That’s why I was quite excited when I heard about the first Apple Watch a few years ago. There was talk that you would be able to use the sensors on the watch to track your heart rate in real time; no need to wear the heart strap. And the info would be displayed right on the watch itself. That would certainly be more convenient compared to my current setup.

But the biggest issue is the accuracy of the heart-rate monitoring itself on the Apple Watch. I’ve read a few things about the watch, and that is a common theme in most of the articles I’ve read on the topic.

As a result, I’ve postponed buying an Apple Watch until this capability improves. Perhaps this new study will push Apple into refining the heart rate accuracy of its watches.

And finding success with heart monitoring could push Apple and others into developing other health monitoring devices, with applications for tracking glucose, blood pressure, epileptic seizures, and chronic pain.

It should come as no surprise that Apple would try to gain a foothold in the health care field, a $3.2 trillion industry in the U.S.

So as I noted in the title, if Apple can improve the heart rate accuracy of its watches, I’d buy one in a heartbeat…

Should One of My Favorite Christmas Songs Be Banned?

Two years ago I wrote about one of my favorite Christmas songs – “Baby It’s Cold Outside“.

While there are multiple versions of the song, I noted a couple of my favorites in that post, one featuring Bobby Mercer and Margaret Whiting:

and this one from the movie Elf:

But a story in today’s Philadelphia Inquirer about the song gave me pause. Reporter Dan DeLuca notes that as “Baby” has gotten increased exposure, pop culture observers have hastened to point out that the lyrics are about a guy (characterized as the “Wolf” in Loesser’s original composition) who is unscrupulous in using whatever means necessary to get the woman (the “Mouse”) to sleep with him.

In today’s environment, with all of the high profile sexual harassment and assault accusations, such lyrics would be cause for concern. DeLuca also notes that as a result of such concerns, two local radio stations have taken the song off their holiday playlist.

But these concerns are not new. Back in 2012, Salon wrote a story titled “Is ‘Baby, It’s Cold Outside’ a date-rape anthem?“, noting the concerns expressed above.

However, there are other views about the song. In 2010, Slay Belle, an editor at Persephone, wrote a piece titled, “Listening While Feminist: In Defense of “Baby, It’s Cold Outside”. In here essay, Belle notes that, “… it’s not a song about rape. It’s a song about the desires even good girls have.”

And as for the question about what’s in the drink, Belle notes that the line, “Say, what’s in this drink” is a well-used phrase that was common in movies of the time period and isn’t really used in the same manner any longer. The phrase generally referred to someone saying or doing something they thought they wouldn’t in normal circumstances; it’s a nod to the idea that alcohol is “making” them do something unusual.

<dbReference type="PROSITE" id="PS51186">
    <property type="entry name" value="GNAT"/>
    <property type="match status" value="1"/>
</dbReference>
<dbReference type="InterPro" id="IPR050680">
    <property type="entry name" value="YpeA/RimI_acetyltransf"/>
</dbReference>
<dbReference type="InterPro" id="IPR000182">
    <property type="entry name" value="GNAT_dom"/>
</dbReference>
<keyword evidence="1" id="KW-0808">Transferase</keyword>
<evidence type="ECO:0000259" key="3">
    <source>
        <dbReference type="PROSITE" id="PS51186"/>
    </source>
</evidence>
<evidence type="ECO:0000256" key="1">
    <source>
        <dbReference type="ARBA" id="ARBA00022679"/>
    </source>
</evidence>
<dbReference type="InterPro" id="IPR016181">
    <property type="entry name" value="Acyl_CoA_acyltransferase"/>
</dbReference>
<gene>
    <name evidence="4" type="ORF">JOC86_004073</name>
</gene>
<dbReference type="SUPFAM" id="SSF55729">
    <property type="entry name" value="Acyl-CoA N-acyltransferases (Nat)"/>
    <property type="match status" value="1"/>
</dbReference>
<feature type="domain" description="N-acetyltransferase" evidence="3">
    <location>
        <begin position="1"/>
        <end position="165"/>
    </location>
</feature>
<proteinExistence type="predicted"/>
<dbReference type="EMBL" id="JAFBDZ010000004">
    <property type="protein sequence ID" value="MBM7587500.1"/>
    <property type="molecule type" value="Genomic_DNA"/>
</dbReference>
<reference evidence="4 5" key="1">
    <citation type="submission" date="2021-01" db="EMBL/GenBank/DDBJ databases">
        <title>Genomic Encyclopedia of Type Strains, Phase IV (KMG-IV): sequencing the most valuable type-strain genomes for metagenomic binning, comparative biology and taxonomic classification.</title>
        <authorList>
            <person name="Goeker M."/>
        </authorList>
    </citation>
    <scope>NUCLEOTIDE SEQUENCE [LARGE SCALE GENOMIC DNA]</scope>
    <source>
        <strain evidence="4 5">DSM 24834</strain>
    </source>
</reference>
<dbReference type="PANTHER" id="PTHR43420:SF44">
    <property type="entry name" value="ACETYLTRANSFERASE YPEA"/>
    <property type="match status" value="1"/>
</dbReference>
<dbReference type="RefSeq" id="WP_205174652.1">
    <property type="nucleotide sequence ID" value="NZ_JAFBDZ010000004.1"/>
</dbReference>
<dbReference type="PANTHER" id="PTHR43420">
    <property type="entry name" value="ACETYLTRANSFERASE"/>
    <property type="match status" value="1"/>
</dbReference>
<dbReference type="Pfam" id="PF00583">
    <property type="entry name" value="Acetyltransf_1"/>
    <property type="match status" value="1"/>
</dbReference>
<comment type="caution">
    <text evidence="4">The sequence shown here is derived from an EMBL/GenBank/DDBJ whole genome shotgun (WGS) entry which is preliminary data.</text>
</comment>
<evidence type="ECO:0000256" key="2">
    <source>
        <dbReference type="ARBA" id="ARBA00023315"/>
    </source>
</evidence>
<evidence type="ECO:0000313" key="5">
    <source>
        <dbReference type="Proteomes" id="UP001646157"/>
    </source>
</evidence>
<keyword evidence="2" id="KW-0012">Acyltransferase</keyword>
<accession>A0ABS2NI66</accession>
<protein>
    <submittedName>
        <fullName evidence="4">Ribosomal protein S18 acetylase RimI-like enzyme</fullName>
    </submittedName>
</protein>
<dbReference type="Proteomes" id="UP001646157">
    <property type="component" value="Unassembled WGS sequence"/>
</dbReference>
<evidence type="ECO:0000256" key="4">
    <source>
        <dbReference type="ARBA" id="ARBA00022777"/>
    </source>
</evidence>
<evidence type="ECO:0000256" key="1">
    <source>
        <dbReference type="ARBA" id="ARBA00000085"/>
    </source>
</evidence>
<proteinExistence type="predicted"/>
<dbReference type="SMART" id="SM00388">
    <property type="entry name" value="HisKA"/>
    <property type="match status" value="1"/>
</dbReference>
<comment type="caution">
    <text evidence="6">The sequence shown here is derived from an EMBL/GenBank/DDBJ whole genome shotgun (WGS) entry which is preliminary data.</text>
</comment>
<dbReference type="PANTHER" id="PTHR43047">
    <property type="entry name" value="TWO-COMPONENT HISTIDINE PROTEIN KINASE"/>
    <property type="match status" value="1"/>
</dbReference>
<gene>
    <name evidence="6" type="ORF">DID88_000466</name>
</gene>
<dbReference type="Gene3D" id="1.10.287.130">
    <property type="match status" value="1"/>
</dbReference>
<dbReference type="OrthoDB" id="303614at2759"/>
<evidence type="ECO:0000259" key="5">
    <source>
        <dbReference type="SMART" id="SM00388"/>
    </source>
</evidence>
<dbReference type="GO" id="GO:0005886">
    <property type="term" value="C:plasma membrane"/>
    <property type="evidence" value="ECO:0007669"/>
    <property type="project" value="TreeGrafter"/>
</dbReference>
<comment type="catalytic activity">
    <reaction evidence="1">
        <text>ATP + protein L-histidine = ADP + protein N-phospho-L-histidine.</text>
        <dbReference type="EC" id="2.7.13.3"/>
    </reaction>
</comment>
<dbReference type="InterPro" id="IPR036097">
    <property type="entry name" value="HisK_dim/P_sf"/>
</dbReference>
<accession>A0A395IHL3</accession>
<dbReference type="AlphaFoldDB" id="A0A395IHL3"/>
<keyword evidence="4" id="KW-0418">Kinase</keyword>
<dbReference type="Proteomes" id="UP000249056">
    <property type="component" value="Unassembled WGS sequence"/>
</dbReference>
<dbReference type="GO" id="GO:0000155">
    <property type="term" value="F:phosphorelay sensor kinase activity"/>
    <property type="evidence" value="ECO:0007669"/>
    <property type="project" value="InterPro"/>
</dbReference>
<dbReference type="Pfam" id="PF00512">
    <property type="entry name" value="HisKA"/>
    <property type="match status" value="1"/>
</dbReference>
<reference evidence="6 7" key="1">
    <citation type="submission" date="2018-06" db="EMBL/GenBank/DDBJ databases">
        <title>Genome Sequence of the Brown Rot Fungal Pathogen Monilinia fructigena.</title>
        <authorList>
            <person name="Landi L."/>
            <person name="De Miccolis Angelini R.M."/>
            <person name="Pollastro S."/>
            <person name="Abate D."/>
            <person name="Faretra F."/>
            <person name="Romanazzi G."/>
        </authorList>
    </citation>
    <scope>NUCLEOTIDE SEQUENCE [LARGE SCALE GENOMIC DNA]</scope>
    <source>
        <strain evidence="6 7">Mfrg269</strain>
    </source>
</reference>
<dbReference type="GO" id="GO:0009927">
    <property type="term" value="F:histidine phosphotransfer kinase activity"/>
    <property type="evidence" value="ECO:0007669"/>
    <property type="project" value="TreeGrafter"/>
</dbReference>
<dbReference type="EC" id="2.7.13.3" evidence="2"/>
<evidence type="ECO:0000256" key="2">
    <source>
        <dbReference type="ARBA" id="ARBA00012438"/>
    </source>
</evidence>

Much like my general dislike of book bans, I’m not of fan of banning songs either. Let the reader, or in this case, the listener, decide what he or she wants to listen to.

And so I’m on Belle’s side with this on. Let’s recognize the song for what it was meant to portray when it was first written.

It’s still on my playlist, and in fact I learned about two more popular versions of the song that came out in the past few years.

Here’s one by Michael Buble and Idina Menzel:

Here’s one by Colbie Caillat and Gavin DeGraw:

One by Willie Nelson and Norah Jones:

And finally a role reversal version, featuring Lady Gaga and Joseph Gordon Levitt:


Did I Really Just Say That?

I was having a conversation with one of my work colleagues the other day, and we were talking about the proposed tax plan.

After a brief discussion about the tax plan itself, I blurted out the following, “I don’t really care what’s in the tax plan, I just don’t want to see Trump get a win.”

As soon as I said it, I realized I sounded like John Boehner back in 2010 when he was quoted with regards to his plans for Obama’s agenda: “We’re going to do everything — and I mean everything we can do — to kill it, stop it, slow it down, whatever we can.”

At the time, and for the next several years of Obama’s Presidency, that type of attitude really bothered me. I felt that the vast majority of Republicans had little interest in the actual merit of anything that Obama was proposing, they were just focused on making sure that his agenda went nowhere.

And so after my one-liner earlier this week, I started to worry that I was turning into someone with a similar poor attitude – someone who couldn’t think for himself, someone who got easily distracted by nonsense, someone who couldn’t keep his eye on the big picture.

The big picture of course is what’s good for America and its citizens. It’s certainly possible that the next great idea for our country and its people could come from the Republicans, and I can’t be ready to dismiss such an idea merely because it came from Trump’s party.

Now in the case of the tax plan, from what I’ve read, it does not seem like a good plan. But I should have been able to state that as the reason for my non-support, and not use my dislike of President Trump as the basis for making such a decision.

And so even though it appears as if the new tax plan will go into effect, the silver lining for me is that it has taught me to judge a proposal on its merits, and not the merits of those who have made the proposal.

After all, clearly Democrats do not have the market cornered for good ideas, and Republicans are certainly capable of coming up with an agenda that will benefit most Americans.

I hope that the two parties can work together to keep the U.S. as leader of the free world.

God Bless America!

Christmas Arrives on Campus!

It’s one of the highlights of the year at Villanova (at least for me) – the lighting of the Christmas tree.

There’s several festivities planned around the event, including performances by the campus singing groups, carriage rides through campus, and multiple snack stations.

Here’s one of the musical performances; I did not recognize the song, but thought it was great. If you watch closely at 1:17, you’ll notice the poor guy who is still at work while all these festivities are taking place right outside his office:

Father Peter, the school president, offered a prayer to start off the season of Advent, then led the countdown for the lighting of the tree:

The campus looked beautiful, with lots of holiday decorations, including this Villanova ice sculpture:

It’s a wonderful way to bring the campus together, and to provide the students with a way to relax and enjoy the start of the Christmas season before they get caught up with their final exams and projects.

Merry Christmas from Nova!